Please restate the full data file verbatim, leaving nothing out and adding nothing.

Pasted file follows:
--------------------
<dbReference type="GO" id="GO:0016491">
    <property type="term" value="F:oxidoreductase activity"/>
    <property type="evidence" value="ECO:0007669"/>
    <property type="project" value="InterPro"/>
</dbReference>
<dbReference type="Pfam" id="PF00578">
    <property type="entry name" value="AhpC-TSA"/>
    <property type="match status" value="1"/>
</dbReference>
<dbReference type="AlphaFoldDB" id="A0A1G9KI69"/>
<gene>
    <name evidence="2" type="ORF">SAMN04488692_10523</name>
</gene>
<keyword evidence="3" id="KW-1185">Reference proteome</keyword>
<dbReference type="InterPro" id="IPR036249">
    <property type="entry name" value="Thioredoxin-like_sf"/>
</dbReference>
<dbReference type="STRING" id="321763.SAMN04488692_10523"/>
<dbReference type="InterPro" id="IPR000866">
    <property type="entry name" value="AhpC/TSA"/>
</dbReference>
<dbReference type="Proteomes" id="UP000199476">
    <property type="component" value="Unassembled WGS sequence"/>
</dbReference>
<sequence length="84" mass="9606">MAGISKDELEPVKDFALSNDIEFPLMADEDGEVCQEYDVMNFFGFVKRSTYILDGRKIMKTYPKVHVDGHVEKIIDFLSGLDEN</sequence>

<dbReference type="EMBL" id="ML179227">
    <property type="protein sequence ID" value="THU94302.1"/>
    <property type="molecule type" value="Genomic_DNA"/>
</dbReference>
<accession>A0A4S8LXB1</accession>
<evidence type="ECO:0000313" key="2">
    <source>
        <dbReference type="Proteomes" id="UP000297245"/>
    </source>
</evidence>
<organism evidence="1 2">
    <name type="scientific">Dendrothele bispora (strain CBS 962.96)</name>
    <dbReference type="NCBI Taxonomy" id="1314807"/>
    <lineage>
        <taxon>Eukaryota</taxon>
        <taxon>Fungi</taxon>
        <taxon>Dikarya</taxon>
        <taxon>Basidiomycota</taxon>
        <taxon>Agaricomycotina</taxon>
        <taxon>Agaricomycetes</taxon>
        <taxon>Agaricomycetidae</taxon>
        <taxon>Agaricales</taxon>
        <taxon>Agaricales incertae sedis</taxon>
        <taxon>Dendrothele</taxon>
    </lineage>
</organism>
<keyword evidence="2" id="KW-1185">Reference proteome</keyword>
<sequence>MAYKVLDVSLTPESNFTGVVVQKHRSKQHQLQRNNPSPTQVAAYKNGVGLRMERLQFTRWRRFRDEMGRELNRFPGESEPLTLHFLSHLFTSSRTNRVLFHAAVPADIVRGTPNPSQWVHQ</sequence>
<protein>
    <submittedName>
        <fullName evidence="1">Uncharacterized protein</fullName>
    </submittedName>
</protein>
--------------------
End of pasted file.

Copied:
<dbReference type="GO" id="GO:0016491">
    <property type="term" value="F:oxidoreductase activity"/>
    <property type="evidence" value="ECO:0007669"/>
    <property type="project" value="InterPro"/>
</dbReference>
<dbReference type="Pfam" id="PF00578">
    <property type="entry name" value="AhpC-TSA"/>
    <property type="match status" value="1"/>
</dbReference>
<dbReference type="AlphaFoldDB" id="A0A1G9KI69"/>
<gene>
    <name evidence="2" type="ORF">SAMN04488692_10523</name>
</gene>
<keyword evidence="3" id="KW-1185">Reference proteome</keyword>
<dbReference type="InterPro" id="IPR036249">
    <property type="entry name" value="Thioredoxin-like_sf"/>
</dbReference>
<dbReference type="STRING" id="321763.SAMN04488692_10523"/>
<dbReference type="InterPro" id="IPR000866">
    <property type="entry name" value="AhpC/TSA"/>
</dbReference>
<dbReference type="Proteomes" id="UP000199476">
    <property type="component" value="Unassembled WGS sequence"/>
</dbReference>
<sequence length="84" mass="9606">MAGISKDELEPVKDFALSNDIEFPLMADEDGEVCQEYDVMNFFGFVKRSTYILDGRKIMKTYPKVHVDGHVEKIIDFLSGLDEN</sequence>

<dbReference type="EMBL" id="ML179227">
    <property type="protein sequence ID" value="THU94302.1"/>
    <property type="molecule type" value="Genomic_DNA"/>
</dbReference>
<accession>A0A4S8LXB1</accession>
<evidence type="ECO:0000313" key="2">
    <source>
        <dbReference type="Proteomes" id="UP000297245"/>
    </source>
</evidence>
<organism evidence="1 2">
    <name type="scientific">Dendrothele bispora (strain CBS 962.96)</name>
    <dbReference type="NCBI Taxonomy" id="1314807"/>
    <lineage>
        <taxon>Eukaryota</taxon>
        <taxon>Fungi</taxon>
        <taxon>Dikarya</taxon>
        <taxon>Basidiomycota</taxon>
        <taxon>Agaricomycotina</taxon>
        <taxon>Agaricomycetes</taxon>
        <taxon>Agaricomycetidae</taxon>
        <taxon>Agaricales</taxon>
        <taxon>Agaricales incertae sedis</taxon>
        <taxon>Dendrothele</taxon>
    </lineage>
</organism>
<keyword evidence="2" id="KW-1185">Reference proteome</keyword>
<sequence>MAYKVLDVSLTPESNFTGVVVQKHRSKQHQLQRNNPSPTQVAAYKNGVGLRMERLQFTRWRRFRDEMGRELNRFPGESEPLTLHFLSHLFTSSRTNRVLFHAAVPADIVRGTPNPSQWVHQ</sequence>
<protein>
    <submittedName>
        <fullName evidence="1">Uncharacterized protein</fullName>
    </submittedName>
</protein>